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The 14 Points of Workplace Safety

By merging the engineering discipline, process control and business acumen of W. Edwards Deming to the practical world of employee protection, Phil La Duke of Rockford Greene International introduces some profound principles of worker safety that are an absolute must for manufacturers.

Posted: September 13, 2012


These profound principles of worker safety are an absolute must for manufacturers because they merge the engineering discipline, process control and business acumen of W. Edwards Deming to the practical world of employee protection.

Long before I became a safety professional I worked as a consultant to one of the former Big Three automobile manufacturers. I was brought in as part of a State of Michigan government grant to safe a factory that auto maker had decided to decommission. The consultants were given pretty much cart blanche to try anything and everything to turn things around.

It looked pretty hopeless. The plant management and union local were at each other’s throats, quality was poor even by 1970s standards, and productivity was abysmal. The company had already identified other factories to do the work and left no doubt that it didn’t see much hope for anything changing, at least not enough to save the plant.

It was in this bleak, forth down, “Hail Mary Pass” environment that I first learned about the teachings of W. Edward Deming. I was working my way through college at the time and taking business courses at University Of Michigan at the time, so I had heard about and, indeed, studied the teachings of Deming, Drucker, and Juran, but nothing was near as instructive as what I saw on this factory floor.

Many of the workers (both management and hourly) had a strong sense of entitlement and few connected their job security with the way in which they did their jobs. Plant management (and by this I am referring to the practice not necessarily the people) was firmly entrenched in the way things had always been done. Nobody cared much about what workers (again on both sides of the bargaining table) thought as long as people maintained the status quo and did what they were told.

For four long, hard years, my colleagues and I worked with the plant leadership to relearn manufacturing, much of which was based on the teachings of that one man: W. Edward Deming. When we finished and left the plant, it had completely rebounded. Instead of being decommissioned, it was enlarged and thrived for another 25 years until the work was ultimately farmed out to overseas suppliers. But the transformation there was astonishing, and I went on to apply what I learned about World Class Manufacturing to transforming how companies manage worker safety.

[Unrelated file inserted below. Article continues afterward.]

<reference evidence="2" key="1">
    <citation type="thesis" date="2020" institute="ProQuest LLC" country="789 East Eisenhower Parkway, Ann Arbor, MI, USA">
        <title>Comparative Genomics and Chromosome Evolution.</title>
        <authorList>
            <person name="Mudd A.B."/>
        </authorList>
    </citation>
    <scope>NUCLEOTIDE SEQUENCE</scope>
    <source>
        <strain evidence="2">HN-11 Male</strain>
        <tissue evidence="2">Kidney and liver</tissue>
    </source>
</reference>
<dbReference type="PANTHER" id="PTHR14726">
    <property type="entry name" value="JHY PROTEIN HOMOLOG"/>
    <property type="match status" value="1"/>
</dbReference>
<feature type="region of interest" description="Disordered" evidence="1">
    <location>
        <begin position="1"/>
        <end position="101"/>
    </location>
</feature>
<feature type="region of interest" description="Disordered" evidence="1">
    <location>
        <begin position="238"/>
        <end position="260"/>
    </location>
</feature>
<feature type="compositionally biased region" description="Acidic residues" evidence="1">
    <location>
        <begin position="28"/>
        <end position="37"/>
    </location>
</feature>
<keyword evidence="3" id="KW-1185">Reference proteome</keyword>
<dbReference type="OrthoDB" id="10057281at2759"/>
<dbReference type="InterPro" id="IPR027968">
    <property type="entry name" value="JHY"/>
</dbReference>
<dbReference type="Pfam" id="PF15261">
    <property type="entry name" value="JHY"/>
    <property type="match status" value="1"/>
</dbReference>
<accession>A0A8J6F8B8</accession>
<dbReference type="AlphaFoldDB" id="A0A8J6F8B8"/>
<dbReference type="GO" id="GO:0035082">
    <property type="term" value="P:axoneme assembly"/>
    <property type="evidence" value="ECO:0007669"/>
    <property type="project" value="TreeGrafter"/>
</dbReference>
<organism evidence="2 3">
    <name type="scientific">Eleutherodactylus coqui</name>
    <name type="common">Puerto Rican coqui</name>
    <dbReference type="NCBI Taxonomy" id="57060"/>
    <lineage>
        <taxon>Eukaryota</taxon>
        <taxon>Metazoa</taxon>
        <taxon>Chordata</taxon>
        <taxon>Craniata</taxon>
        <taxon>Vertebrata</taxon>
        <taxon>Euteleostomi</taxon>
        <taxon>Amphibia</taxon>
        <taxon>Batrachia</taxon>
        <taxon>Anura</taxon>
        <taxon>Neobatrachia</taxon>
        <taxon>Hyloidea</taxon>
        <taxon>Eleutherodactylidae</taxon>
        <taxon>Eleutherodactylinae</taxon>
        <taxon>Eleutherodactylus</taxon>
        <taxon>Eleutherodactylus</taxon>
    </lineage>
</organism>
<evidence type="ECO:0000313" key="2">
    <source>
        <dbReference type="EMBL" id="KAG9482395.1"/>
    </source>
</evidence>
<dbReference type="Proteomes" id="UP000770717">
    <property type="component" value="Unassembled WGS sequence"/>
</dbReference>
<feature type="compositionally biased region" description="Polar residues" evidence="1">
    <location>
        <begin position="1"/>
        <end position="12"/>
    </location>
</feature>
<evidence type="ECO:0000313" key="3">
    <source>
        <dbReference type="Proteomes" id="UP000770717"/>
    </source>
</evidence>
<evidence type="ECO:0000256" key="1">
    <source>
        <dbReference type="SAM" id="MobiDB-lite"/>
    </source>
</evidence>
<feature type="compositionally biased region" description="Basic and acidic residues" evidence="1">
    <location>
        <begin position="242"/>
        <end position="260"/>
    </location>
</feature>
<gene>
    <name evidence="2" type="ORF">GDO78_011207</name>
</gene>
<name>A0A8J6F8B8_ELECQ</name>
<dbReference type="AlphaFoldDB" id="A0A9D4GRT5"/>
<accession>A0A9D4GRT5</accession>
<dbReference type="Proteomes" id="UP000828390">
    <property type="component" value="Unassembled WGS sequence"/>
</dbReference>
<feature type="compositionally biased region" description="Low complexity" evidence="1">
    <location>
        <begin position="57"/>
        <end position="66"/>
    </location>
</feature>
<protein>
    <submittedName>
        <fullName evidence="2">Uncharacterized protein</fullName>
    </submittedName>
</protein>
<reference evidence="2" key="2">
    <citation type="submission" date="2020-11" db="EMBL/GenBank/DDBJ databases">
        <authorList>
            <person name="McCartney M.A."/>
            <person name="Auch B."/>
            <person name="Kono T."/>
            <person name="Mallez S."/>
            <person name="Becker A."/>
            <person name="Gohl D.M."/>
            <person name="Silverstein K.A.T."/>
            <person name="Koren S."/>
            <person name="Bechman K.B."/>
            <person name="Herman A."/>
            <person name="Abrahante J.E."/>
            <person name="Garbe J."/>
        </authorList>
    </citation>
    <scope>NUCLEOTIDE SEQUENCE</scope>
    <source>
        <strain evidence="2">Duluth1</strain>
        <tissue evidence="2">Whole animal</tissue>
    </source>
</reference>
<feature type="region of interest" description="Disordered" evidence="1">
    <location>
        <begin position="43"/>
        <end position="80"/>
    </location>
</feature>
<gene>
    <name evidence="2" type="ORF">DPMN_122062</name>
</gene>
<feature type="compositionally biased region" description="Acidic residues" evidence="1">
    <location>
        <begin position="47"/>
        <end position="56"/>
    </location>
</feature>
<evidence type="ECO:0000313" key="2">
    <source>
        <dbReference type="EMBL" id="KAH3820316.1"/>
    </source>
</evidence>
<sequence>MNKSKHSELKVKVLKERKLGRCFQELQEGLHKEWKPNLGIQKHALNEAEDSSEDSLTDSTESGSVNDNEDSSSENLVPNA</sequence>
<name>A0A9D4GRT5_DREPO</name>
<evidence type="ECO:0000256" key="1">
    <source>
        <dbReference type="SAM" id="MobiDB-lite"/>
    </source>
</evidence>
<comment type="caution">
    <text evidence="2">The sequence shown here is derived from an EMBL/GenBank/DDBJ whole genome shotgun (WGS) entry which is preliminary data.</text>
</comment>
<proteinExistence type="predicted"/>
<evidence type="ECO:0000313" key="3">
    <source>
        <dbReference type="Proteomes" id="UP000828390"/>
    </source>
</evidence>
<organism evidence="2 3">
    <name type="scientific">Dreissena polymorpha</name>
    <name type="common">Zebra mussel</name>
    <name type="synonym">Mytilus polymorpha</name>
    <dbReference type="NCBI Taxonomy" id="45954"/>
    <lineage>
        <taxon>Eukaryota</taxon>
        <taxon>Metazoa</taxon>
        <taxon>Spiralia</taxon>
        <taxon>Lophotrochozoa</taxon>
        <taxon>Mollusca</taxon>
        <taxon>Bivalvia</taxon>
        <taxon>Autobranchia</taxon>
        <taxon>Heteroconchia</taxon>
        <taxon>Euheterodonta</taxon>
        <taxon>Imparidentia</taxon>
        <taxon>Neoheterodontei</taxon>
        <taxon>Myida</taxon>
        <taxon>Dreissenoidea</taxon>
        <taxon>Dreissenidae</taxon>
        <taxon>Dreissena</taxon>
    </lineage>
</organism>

I’ve tried for years to get safety professionals to embrace the teachings of Deming and to get them to apply these principles — specifically his 14 Points for Management — to worker safety. For whatever reason, my arguments have largely fallen on the deafest of ears. Many safety professionals, even at the most senior levels, don’t see any reason to change from the way things have already been done.



Then it occurred to me. Deming’s work was rooted in engineering discipline and process control, while safety grew out of the human resources function. This seemingly inconsequential difference has much to do with the state of safety in the world and why it needs to change.

There is a major disconnect between HR and engineering, a great and deep philosophical divide between the two. Engineering is, at its purest core, about change and improvement; it’s about continuous improvement. Human resources (as much as some may argue) is about keeping things the same; it’s concerned with compliance and fairness and rules and doing the same thing the same way every time. The problem is, things are broken in safety, and things had better change before we all go broke.

I get a lot of guff when I talk about safety being broken. After all, haven’t we made great strides in safety? Injuries are on the decrease, aren’t they? Well sure, we’ve made progress. And yes, injuries seem to be going down, but . . . so what?

Several years ago I toured a plant that manufactured fiberglass. It had invested heavily in behavior-based safety and prided itself in how terribly concerned it was with safety. This 360-employee facility had a safety committee of 16 workers who spent, by their own account, about 15–20 hours a week in safety-related activity. The plant had claimed to do over 7,000 safety observations, started every shift with a safety talk, and you literally couldn’t look in any direction without having your senses assaulted by some insipid reminder to work safe.

They even had a children’s safety poster contest where the employees’ children competed to make the best reminder for mom and dad to work more safely. (Years later I asked what kind of a sick creep introduces the possibility that mommy or daddy will be killed in an industrial accident to the mind of a 6- to 8-year-old, only to have my email in box blown up with hate mail from a bunch of out of touch safety fossils.)

Perhaps the biggest sign that the leadership of this facility had long sense left the rails was the $250 per employee bonus that was given out anytime there were no recordable injuries — every quarter. Workers were given $1000 extra a year just as long as nobody reported an injury. If your organization can afford to throw away this kind of money without showing any business results, then stop reading; nothing you will read here will help you if you honestly believe that this kind of bloated, wastrel approach to safety is smart business.

For those of you still reading, here are my 14 points for workplace safety. Some are adapted from Deming’s points and others I derived from my many years experience working in business optimization, because you can’t be successful in business if you don’t manage workplace safety:

  • Mike Lawrence wrote:

    Another great article, Phil, but OMG! Why would I want to enlarge your photo?? 🙂

    You really hit the nail on the head that safety is not a priority and that it is a business element that needs to be carefully managed just like other elements such as quality, etc. I’ll be quoting some of this article in my Safety Metrics webinar this morning.

    • Phil La Duke wrote:

      Tell me about it. With a hat size of 7 3/4 my head is plenty big. Thanks Mike, it’s always great hearing from you.

  • Mike Gordon wrote:

    As an engineer, I really enjoyed this article. Some great points that companies really need to absorb, if they want their safety record improve. It’s about ownership.